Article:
Antwerp police to get 'fast response team'

As of 1 September, Antwerp police are getting a so-called 'fast response team' (FRT). According to Mayor Bart De Wever (Flemish nationalists), this will be a specially-armed team, patrolling the streets around the clock in order to be immediately available in case of a situation involving fire arms.

The FRT is meant to fill the gap between regular police officers and the special intervention team. The latter usually only arrives on site after about half an hour", says Mr De Wever. "This gives someone who's planning to kill a lot of people too much time."

"There will be three people on patrol around the clock", informs the Antwerp mayor. They will be heavily armed. “Because, if you're up against a Kalashnikov assault rifle, you'll need similar weapons." The FRT units will also be equipped with ballistic helmets and heavier bullet-proof vests. "And they will be trained to handle exceptionally violent situations."

"The Antwerp police force will be responsible for the FRT", explains Sven Lommaert, spokesperson of the Antwerp police. "And radio control will decide when to deploy the team."

Nevertheless, Bart De Wever says that Antwerp crime rates are in fact decreasing. "However, we've noticed an increasing popularity of the Kalashnikov rifle among criminal and terrorist milieus", he says. However, the immediate cause for the addition of the fast response team was the cold-blooded execution of an officer during the Paris attacks on 7 January.

Significant for large cities

"I think it's a good idea for big cities", reacts University of Ghent criminologist Prof Brice De Ruyver. "Right now, we're noticing that cities are deploying their special intervention teams for potential risk situations, while in fact those units are meant for actual risk situations. For example, when there's a great possibility of a gunfight or other kinds of serious violence."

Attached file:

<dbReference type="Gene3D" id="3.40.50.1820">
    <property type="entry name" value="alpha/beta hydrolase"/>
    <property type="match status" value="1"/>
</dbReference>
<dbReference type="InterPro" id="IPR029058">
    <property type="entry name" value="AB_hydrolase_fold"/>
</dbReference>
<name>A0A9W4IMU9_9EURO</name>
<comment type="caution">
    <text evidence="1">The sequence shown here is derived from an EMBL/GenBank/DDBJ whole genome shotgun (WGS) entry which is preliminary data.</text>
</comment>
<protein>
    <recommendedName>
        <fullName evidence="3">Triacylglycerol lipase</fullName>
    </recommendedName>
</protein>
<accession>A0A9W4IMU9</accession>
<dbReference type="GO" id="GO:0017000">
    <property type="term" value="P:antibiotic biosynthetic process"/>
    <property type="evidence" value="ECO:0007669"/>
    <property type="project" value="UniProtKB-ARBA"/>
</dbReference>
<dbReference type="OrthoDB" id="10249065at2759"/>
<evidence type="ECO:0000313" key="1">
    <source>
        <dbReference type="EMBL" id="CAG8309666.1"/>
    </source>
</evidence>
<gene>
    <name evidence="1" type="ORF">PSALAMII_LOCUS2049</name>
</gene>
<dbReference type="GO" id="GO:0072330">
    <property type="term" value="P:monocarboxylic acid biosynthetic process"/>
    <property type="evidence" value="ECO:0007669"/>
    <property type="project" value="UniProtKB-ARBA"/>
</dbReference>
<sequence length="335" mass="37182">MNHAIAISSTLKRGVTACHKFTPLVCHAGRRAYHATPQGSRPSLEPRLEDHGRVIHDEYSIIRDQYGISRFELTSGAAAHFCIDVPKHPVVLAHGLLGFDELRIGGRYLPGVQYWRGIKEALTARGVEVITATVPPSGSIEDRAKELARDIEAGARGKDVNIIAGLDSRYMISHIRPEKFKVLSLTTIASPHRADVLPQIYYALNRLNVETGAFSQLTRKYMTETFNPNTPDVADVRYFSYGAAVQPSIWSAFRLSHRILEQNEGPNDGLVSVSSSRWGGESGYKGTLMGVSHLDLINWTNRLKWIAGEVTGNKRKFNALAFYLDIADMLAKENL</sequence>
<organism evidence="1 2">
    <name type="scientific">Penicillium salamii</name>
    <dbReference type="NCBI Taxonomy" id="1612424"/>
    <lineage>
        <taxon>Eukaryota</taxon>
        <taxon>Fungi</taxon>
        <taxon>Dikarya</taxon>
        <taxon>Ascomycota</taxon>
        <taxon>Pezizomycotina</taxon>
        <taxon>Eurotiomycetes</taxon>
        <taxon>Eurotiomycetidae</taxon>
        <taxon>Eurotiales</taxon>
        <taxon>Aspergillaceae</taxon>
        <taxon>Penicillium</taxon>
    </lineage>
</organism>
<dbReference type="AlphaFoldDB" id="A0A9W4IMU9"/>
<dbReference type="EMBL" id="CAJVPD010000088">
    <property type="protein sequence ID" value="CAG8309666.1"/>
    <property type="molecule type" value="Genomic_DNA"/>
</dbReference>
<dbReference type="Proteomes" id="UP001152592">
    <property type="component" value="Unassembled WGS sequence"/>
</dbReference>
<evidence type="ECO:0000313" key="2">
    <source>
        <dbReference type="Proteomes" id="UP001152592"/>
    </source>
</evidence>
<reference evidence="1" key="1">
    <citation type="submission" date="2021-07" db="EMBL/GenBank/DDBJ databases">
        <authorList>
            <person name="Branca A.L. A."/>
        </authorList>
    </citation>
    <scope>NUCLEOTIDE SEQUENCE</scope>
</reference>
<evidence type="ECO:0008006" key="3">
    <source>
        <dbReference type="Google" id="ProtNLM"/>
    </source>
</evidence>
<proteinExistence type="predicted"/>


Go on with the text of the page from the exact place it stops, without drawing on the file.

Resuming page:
Prof De Ruyver says that there is indeed a need for an intermediate category, of which the Antwerp FRT could be an excellent example. "You should know that in our cities, especially the large ones, there are a lot of people who have ties with organised crime or milieus from conflict zones, where there's a true culture of weapons and violence. Our regular intervention officers aren't trained for confronting these types of delinquents."

The new Antwerp FRT is not unique. Since 1965, Brussels has an ‘anti-assault brigade’. This is a team that is cruising Brussels streets 24/7 in black patrol vans, ready to intervene in any high-stake situation.